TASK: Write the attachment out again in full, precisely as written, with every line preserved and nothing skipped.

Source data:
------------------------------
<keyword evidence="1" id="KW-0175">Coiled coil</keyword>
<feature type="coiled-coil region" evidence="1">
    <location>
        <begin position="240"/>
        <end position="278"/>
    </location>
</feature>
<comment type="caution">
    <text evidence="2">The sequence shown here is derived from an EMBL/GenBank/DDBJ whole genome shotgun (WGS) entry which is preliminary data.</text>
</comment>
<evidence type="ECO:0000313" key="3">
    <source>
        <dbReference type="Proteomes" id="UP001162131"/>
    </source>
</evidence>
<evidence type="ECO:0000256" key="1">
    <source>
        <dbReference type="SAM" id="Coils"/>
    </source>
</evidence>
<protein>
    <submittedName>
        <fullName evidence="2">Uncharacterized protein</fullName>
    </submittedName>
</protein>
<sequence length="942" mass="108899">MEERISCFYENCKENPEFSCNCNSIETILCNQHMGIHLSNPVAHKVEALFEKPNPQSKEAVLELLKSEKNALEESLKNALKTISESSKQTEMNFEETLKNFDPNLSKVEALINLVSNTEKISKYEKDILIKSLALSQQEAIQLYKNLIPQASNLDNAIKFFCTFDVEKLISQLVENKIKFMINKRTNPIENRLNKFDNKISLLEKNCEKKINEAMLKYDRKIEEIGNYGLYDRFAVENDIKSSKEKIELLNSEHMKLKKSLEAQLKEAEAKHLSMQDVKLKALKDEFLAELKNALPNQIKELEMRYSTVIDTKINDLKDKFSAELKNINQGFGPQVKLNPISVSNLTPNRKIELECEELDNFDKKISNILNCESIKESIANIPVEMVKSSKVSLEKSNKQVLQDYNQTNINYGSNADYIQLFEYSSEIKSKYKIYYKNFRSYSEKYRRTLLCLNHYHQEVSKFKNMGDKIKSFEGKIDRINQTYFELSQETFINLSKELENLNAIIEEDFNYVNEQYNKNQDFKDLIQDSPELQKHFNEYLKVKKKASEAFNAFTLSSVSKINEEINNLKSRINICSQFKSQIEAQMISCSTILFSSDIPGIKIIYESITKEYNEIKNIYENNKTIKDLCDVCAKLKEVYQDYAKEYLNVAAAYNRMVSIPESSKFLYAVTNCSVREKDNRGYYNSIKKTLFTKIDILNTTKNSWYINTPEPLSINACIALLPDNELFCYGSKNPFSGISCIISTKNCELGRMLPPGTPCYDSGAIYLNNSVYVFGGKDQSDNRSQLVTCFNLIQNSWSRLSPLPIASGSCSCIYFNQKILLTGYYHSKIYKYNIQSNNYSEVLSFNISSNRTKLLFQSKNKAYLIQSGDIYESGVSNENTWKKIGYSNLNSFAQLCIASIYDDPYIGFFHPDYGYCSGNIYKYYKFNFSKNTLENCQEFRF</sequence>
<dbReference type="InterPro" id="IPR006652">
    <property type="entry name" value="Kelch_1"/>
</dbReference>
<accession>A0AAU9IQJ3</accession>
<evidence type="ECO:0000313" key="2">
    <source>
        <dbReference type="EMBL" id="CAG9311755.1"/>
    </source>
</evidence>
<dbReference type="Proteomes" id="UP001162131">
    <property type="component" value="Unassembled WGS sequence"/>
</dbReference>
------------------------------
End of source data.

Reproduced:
<keyword evidence="1" id="KW-0175">Coiled coil</keyword>
<feature type="coiled-coil region" evidence="1">
    <location>
        <begin position="240"/>
        <end position="278"/>
    </location>
</feature>
<comment type="caution">
    <text evidence="2">The sequence shown here is derived from an EMBL/GenBank/DDBJ whole genome shotgun (WGS) entry which is preliminary data.</text>
</comment>
<evidence type="ECO:0000313" key="3">
    <source>
        <dbReference type="Proteomes" id="UP001162131"/>
    </source>
</evidence>
<evidence type="ECO:0000256" key="1">
    <source>
        <dbReference type="SAM" id="Coils"/>
    </source>
</evidence>
<protein>
    <submittedName>
        <fullName evidence="2">Uncharacterized protein</fullName>
    </submittedName>
</protein>
<sequence length="942" mass="108899">MEERISCFYENCKENPEFSCNCNSIETILCNQHMGIHLSNPVAHKVEALFEKPNPQSKEAVLELLKSEKNALEESLKNALKTISESSKQTEMNFEETLKNFDPNLSKVEALINLVSNTEKISKYEKDILIKSLALSQQEAIQLYKNLIPQASNLDNAIKFFCTFDVEKLISQLVENKIKFMINKRTNPIENRLNKFDNKISLLEKNCEKKINEAMLKYDRKIEEIGNYGLYDRFAVENDIKSSKEKIELLNSEHMKLKKSLEAQLKEAEAKHLSMQDVKLKALKDEFLAELKNALPNQIKELEMRYSTVIDTKINDLKDKFSAELKNINQGFGPQVKLNPISVSNLTPNRKIELECEELDNFDKKISNILNCESIKESIANIPVEMVKSSKVSLEKSNKQVLQDYNQTNINYGSNADYIQLFEYSSEIKSKYKIYYKNFRSYSEKYRRTLLCLNHYHQEVSKFKNMGDKIKSFEGKIDRINQTYFELSQETFINLSKELENLNAIIEEDFNYVNEQYNKNQDFKDLIQDSPELQKHFNEYLKVKKKASEAFNAFTLSSVSKINEEINNLKSRINICSQFKSQIEAQMISCSTILFSSDIPGIKIIYESITKEYNEIKNIYENNKTIKDLCDVCAKLKEVYQDYAKEYLNVAAAYNRMVSIPESSKFLYAVTNCSVREKDNRGYYNSIKKTLFTKIDILNTTKNSWYINTPEPLSINACIALLPDNELFCYGSKNPFSGISCIISTKNCELGRMLPPGTPCYDSGAIYLNNSVYVFGGKDQSDNRSQLVTCFNLIQNSWSRLSPLPIASGSCSCIYFNQKILLTGYYHSKIYKYNIQSNNYSEVLSFNISSNRTKLLFQSKNKAYLIQSGDIYESGVSNENTWKKIGYSNLNSFAQLCIASIYDDPYIGFFHPDYGYCSGNIYKYYKFNFSKNTLENCQEFRF</sequence>
<dbReference type="InterPro" id="IPR006652">
    <property type="entry name" value="Kelch_1"/>
</dbReference>
<accession>A0AAU9IQJ3</accession>
<evidence type="ECO:0000313" key="2">
    <source>
        <dbReference type="EMBL" id="CAG9311755.1"/>
    </source>
</evidence>
<dbReference type="Proteomes" id="UP001162131">
    <property type="component" value="Unassembled WGS sequence"/>
</dbReference>